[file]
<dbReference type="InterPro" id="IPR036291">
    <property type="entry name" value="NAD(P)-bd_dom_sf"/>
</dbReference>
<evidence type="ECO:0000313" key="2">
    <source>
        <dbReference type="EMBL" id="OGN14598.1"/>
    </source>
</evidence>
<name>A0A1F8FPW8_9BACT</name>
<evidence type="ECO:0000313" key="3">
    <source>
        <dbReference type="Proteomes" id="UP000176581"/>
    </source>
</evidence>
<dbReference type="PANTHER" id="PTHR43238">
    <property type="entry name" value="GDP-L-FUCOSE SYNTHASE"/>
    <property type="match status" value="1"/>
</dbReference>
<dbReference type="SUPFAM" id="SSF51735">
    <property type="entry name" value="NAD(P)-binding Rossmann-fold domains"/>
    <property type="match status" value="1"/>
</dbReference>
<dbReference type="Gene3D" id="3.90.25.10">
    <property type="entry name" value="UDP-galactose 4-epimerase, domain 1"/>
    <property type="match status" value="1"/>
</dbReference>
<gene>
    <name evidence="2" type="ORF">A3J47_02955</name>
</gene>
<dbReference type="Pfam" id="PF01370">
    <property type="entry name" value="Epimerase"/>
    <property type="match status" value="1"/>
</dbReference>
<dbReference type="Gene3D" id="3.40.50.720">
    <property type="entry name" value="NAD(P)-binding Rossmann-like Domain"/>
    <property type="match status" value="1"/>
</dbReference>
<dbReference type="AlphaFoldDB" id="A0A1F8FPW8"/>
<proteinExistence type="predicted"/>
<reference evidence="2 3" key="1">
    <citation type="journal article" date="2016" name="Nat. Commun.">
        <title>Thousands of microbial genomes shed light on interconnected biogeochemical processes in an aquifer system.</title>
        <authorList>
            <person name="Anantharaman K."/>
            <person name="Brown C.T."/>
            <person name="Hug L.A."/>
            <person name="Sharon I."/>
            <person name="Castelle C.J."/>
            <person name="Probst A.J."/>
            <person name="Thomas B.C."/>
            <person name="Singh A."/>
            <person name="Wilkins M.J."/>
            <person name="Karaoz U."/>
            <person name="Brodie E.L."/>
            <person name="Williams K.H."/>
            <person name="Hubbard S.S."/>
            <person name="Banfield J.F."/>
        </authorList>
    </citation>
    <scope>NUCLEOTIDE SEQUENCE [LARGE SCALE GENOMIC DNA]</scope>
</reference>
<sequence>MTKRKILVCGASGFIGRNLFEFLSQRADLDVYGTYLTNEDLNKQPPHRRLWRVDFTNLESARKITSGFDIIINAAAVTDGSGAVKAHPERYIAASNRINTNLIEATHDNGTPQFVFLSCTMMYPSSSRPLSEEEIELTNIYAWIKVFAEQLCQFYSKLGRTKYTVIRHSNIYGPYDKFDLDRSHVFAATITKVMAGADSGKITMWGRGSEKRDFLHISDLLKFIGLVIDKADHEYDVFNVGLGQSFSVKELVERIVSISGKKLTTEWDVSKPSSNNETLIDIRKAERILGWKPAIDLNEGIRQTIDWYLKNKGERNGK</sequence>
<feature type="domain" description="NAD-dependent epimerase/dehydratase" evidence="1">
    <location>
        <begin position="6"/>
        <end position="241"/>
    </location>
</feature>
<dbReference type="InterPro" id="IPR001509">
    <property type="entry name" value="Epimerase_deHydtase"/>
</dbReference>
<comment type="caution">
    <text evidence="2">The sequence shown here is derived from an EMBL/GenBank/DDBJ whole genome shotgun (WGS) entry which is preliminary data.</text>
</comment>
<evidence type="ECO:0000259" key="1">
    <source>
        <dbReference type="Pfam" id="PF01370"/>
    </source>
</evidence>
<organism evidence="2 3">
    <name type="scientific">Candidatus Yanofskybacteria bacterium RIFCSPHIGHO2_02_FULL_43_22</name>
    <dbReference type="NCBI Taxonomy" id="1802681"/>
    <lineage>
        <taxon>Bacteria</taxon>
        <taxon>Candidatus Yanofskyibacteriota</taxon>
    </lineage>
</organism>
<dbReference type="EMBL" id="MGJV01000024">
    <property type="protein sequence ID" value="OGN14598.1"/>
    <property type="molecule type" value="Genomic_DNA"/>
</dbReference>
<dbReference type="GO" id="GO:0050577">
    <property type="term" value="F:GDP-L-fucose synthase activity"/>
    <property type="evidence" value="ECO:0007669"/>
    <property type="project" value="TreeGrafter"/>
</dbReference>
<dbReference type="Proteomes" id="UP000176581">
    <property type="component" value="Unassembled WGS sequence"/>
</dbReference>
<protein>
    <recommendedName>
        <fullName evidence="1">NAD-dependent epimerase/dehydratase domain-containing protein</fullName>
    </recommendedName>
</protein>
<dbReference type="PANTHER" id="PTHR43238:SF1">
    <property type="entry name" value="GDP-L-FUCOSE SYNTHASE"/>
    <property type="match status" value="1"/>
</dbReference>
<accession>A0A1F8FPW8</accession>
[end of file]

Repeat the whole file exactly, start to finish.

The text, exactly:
<dbReference type="InterPro" id="IPR036291">
    <property type="entry name" value="NAD(P)-bd_dom_sf"/>
</dbReference>
<evidence type="ECO:0000313" key="2">
    <source>
        <dbReference type="EMBL" id="OGN14598.1"/>
    </source>
</evidence>
<name>A0A1F8FPW8_9BACT</name>
<evidence type="ECO:0000313" key="3">
    <source>
        <dbReference type="Proteomes" id="UP000176581"/>
    </source>
</evidence>
<dbReference type="PANTHER" id="PTHR43238">
    <property type="entry name" value="GDP-L-FUCOSE SYNTHASE"/>
    <property type="match status" value="1"/>
</dbReference>
<dbReference type="SUPFAM" id="SSF51735">
    <property type="entry name" value="NAD(P)-binding Rossmann-fold domains"/>
    <property type="match status" value="1"/>
</dbReference>
<dbReference type="Gene3D" id="3.90.25.10">
    <property type="entry name" value="UDP-galactose 4-epimerase, domain 1"/>
    <property type="match status" value="1"/>
</dbReference>
<gene>
    <name evidence="2" type="ORF">A3J47_02955</name>
</gene>
<dbReference type="Pfam" id="PF01370">
    <property type="entry name" value="Epimerase"/>
    <property type="match status" value="1"/>
</dbReference>
<dbReference type="Gene3D" id="3.40.50.720">
    <property type="entry name" value="NAD(P)-binding Rossmann-like Domain"/>
    <property type="match status" value="1"/>
</dbReference>
<dbReference type="AlphaFoldDB" id="A0A1F8FPW8"/>
<proteinExistence type="predicted"/>
<reference evidence="2 3" key="1">
    <citation type="journal article" date="2016" name="Nat. Commun.">
        <title>Thousands of microbial genomes shed light on interconnected biogeochemical processes in an aquifer system.</title>
        <authorList>
            <person name="Anantharaman K."/>
            <person name="Brown C.T."/>
            <person name="Hug L.A."/>
            <person name="Sharon I."/>
            <person name="Castelle C.J."/>
            <person name="Probst A.J."/>
            <person name="Thomas B.C."/>
            <person name="Singh A."/>
            <person name="Wilkins M.J."/>
            <person name="Karaoz U."/>
            <person name="Brodie E.L."/>
            <person name="Williams K.H."/>
            <person name="Hubbard S.S."/>
            <person name="Banfield J.F."/>
        </authorList>
    </citation>
    <scope>NUCLEOTIDE SEQUENCE [LARGE SCALE GENOMIC DNA]</scope>
</reference>
<sequence>MTKRKILVCGASGFIGRNLFEFLSQRADLDVYGTYLTNEDLNKQPPHRRLWRVDFTNLESARKITSGFDIIINAAAVTDGSGAVKAHPERYIAASNRINTNLIEATHDNGTPQFVFLSCTMMYPSSSRPLSEEEIELTNIYAWIKVFAEQLCQFYSKLGRTKYTVIRHSNIYGPYDKFDLDRSHVFAATITKVMAGADSGKITMWGRGSEKRDFLHISDLLKFIGLVIDKADHEYDVFNVGLGQSFSVKELVERIVSISGKKLTTEWDVSKPSSNNETLIDIRKAERILGWKPAIDLNEGIRQTIDWYLKNKGERNGK</sequence>
<feature type="domain" description="NAD-dependent epimerase/dehydratase" evidence="1">
    <location>
        <begin position="6"/>
        <end position="241"/>
    </location>
</feature>
<dbReference type="InterPro" id="IPR001509">
    <property type="entry name" value="Epimerase_deHydtase"/>
</dbReference>
<comment type="caution">
    <text evidence="2">The sequence shown here is derived from an EMBL/GenBank/DDBJ whole genome shotgun (WGS) entry which is preliminary data.</text>
</comment>
<evidence type="ECO:0000259" key="1">
    <source>
        <dbReference type="Pfam" id="PF01370"/>
    </source>
</evidence>
<organism evidence="2 3">
    <name type="scientific">Candidatus Yanofskybacteria bacterium RIFCSPHIGHO2_02_FULL_43_22</name>
    <dbReference type="NCBI Taxonomy" id="1802681"/>
    <lineage>
        <taxon>Bacteria</taxon>
        <taxon>Candidatus Yanofskyibacteriota</taxon>
    </lineage>
</organism>
<dbReference type="EMBL" id="MGJV01000024">
    <property type="protein sequence ID" value="OGN14598.1"/>
    <property type="molecule type" value="Genomic_DNA"/>
</dbReference>
<dbReference type="GO" id="GO:0050577">
    <property type="term" value="F:GDP-L-fucose synthase activity"/>
    <property type="evidence" value="ECO:0007669"/>
    <property type="project" value="TreeGrafter"/>
</dbReference>
<dbReference type="Proteomes" id="UP000176581">
    <property type="component" value="Unassembled WGS sequence"/>
</dbReference>
<protein>
    <recommendedName>
        <fullName evidence="1">NAD-dependent epimerase/dehydratase domain-containing protein</fullName>
    </recommendedName>
</protein>
<dbReference type="PANTHER" id="PTHR43238:SF1">
    <property type="entry name" value="GDP-L-FUCOSE SYNTHASE"/>
    <property type="match status" value="1"/>
</dbReference>
<accession>A0A1F8FPW8</accession>